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Accelerating development of late-successional features in second-growth pine stands of the Goosenest Adaptive Management AreaAuthor(s): Martin W. Ritchie; Kathleen A. Harcksen
Source: In: Ritchie, Martin W.; Maguire, Douglas A.; Youngblood, Andrew, tech. coordinators. Proceedings of the Symposium on Ponderosa Pine: Issues, Trends, and Management, 2004 October 18-21, Klamath Falls, OR. Gen. Tech. Rep PSW-GTR-198. Albany, CA: Pacific Southwest Research Station, Forest Service, U.S. Department of Agriculture: 81-93
Publication Series: General Technical Report (GTR)
Station: Pacific Southwest Research Station
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DescriptionThis paper describes implementation and early results of a large-scale, interdisciplinary experiment in the Goosenest Adaptive Management Area in northeastern California. The study is designed to investigate development of late-successional forest attributes in second-growth ponderosa pine stands. The experiment has four treatments replicated five times and encompasses 1600 hectares, including controls. Complete treatment implementation took five years, including application of prescribed fire. Initial post-treatment measurements were conducted in 2002. Change in quadratic mean diameter averaged 12.5 cm among thinned stands. Initial estimates of post-treatment growth from remeasured diameters indicate little immediate impact of treatments on individual tree growth. However increment cores from dominant trees showed an increase in diameter growth by 11 to 14 percent in the treated plots during the first three years after treatment. Quadratic mean diameter in thinned stands was still well below that reported in reference old-growth stands. Among those stands treated with a targeted change in species composition, the mean treatment effect was an increase of 16 percent in proportion of pine basal area, with a range from 6 to 29 percent. The control treatment and thin from below treatment showed no significant change in species composition. The initial application of prescribed fire resulted in little mortality (less than 1 percent for large trees) and had no immediate impact on the diameter distribution. Logging damage observed on residual trees varied between 2 and 6 percent, depending on treatment and tree size.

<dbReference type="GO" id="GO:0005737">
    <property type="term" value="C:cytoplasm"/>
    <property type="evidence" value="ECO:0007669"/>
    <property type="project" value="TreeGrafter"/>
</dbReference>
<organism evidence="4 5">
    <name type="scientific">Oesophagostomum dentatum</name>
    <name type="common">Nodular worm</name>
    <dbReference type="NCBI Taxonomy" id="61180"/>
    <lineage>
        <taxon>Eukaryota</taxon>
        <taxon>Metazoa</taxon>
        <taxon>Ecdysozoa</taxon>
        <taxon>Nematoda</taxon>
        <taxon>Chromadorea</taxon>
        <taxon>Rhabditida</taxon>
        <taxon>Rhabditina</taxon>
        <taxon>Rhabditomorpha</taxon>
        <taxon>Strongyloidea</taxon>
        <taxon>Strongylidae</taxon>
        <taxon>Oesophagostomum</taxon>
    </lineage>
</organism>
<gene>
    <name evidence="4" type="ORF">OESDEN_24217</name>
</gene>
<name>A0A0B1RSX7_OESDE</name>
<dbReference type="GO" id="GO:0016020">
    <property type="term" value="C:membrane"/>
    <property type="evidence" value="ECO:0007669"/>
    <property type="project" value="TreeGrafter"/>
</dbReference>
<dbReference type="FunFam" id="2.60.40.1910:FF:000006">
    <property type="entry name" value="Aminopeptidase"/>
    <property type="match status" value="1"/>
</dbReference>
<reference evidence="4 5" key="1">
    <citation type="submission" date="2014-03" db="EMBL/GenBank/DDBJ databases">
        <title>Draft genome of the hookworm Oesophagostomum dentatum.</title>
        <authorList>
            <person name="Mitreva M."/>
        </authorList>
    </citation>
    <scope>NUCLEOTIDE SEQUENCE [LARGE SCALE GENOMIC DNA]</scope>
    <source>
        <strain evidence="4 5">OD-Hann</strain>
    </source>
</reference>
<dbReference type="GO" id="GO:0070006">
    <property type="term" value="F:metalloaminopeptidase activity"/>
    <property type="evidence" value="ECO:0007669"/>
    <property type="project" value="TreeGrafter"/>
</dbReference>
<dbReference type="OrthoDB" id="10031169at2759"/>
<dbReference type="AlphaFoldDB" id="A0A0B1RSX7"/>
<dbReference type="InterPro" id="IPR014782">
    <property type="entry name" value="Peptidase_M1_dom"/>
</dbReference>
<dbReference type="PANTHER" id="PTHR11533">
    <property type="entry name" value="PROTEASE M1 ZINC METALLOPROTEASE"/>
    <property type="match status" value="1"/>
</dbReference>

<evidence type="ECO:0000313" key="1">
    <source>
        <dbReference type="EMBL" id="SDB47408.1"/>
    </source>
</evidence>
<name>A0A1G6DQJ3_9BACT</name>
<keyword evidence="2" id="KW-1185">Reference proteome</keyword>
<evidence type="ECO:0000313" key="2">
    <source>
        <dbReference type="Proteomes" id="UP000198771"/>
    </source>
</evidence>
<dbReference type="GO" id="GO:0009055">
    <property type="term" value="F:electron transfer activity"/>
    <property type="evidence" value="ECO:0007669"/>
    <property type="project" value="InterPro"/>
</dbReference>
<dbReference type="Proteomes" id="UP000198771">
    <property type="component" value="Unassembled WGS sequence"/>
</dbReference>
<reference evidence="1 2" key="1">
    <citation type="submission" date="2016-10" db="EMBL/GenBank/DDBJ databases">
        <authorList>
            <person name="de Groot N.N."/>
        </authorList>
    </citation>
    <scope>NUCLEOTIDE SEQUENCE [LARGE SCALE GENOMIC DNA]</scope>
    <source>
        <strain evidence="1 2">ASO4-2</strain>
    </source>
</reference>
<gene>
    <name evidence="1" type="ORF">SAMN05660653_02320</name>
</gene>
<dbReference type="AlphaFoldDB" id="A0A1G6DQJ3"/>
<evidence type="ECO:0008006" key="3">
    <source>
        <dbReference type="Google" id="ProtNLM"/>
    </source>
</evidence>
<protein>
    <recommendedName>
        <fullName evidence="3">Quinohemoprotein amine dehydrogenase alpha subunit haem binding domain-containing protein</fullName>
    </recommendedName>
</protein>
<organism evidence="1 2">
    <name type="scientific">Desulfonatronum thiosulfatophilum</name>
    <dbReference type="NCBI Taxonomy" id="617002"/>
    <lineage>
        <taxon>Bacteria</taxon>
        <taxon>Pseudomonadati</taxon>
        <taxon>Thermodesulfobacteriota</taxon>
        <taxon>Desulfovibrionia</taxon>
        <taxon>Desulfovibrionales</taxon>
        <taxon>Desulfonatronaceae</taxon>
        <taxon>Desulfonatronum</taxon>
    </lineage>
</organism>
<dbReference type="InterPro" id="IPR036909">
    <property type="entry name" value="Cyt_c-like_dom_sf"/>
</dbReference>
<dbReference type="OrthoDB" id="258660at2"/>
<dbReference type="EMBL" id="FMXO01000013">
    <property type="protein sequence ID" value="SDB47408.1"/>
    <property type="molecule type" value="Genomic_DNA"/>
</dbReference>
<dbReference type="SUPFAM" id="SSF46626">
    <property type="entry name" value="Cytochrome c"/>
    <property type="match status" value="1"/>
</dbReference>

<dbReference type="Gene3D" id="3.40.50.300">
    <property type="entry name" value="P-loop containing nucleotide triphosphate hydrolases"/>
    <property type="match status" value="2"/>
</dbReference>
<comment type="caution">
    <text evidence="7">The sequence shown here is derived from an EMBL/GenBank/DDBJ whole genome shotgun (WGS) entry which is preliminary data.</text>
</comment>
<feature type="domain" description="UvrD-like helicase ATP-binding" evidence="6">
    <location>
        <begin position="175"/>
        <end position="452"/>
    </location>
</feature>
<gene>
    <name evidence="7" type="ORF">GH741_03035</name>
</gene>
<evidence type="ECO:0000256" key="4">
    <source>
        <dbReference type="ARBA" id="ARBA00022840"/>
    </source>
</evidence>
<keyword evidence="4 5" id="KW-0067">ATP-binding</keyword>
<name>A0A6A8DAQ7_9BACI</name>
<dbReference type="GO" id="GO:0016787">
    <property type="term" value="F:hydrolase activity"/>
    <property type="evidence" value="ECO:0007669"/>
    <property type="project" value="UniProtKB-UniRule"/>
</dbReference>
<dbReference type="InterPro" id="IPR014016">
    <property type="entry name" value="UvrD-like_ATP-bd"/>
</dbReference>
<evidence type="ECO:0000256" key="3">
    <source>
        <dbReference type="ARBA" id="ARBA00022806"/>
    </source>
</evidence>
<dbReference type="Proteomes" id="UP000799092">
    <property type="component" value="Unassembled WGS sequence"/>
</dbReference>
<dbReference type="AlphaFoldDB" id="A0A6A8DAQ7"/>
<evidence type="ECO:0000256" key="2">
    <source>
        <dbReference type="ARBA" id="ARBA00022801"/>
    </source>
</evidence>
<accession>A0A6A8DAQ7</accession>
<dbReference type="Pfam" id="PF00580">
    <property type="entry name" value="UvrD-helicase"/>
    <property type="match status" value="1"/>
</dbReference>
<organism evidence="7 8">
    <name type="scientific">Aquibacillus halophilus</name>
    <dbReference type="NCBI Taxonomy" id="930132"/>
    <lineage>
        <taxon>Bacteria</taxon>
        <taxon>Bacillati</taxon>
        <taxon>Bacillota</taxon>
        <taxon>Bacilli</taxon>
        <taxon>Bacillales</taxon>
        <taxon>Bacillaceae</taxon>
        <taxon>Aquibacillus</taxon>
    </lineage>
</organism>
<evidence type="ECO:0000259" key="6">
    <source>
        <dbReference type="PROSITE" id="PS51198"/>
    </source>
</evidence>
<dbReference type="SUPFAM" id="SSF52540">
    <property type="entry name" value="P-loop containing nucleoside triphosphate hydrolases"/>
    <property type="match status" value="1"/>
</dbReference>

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CitationRitchie, Martin W.; Harcksen, Kathleen A. 2005. Accelerating development of late-successional features in second-growth pine stands of the Goosenest Adaptive Management Area. In: Ritchie, Martin W.; Maguire, Douglas A.; Youngblood, Andrew, tech. coordinators. Proceedings of the Symposium on Ponderosa Pine: Issues, Trends, and Management, 2004 October 18-21, Klamath Falls, OR. Gen. Tech. Rep PSW-GTR-198. Albany, CA: Pacific Southwest Research Station, Forest Service, U.S. Department of Agriculture: 81-93
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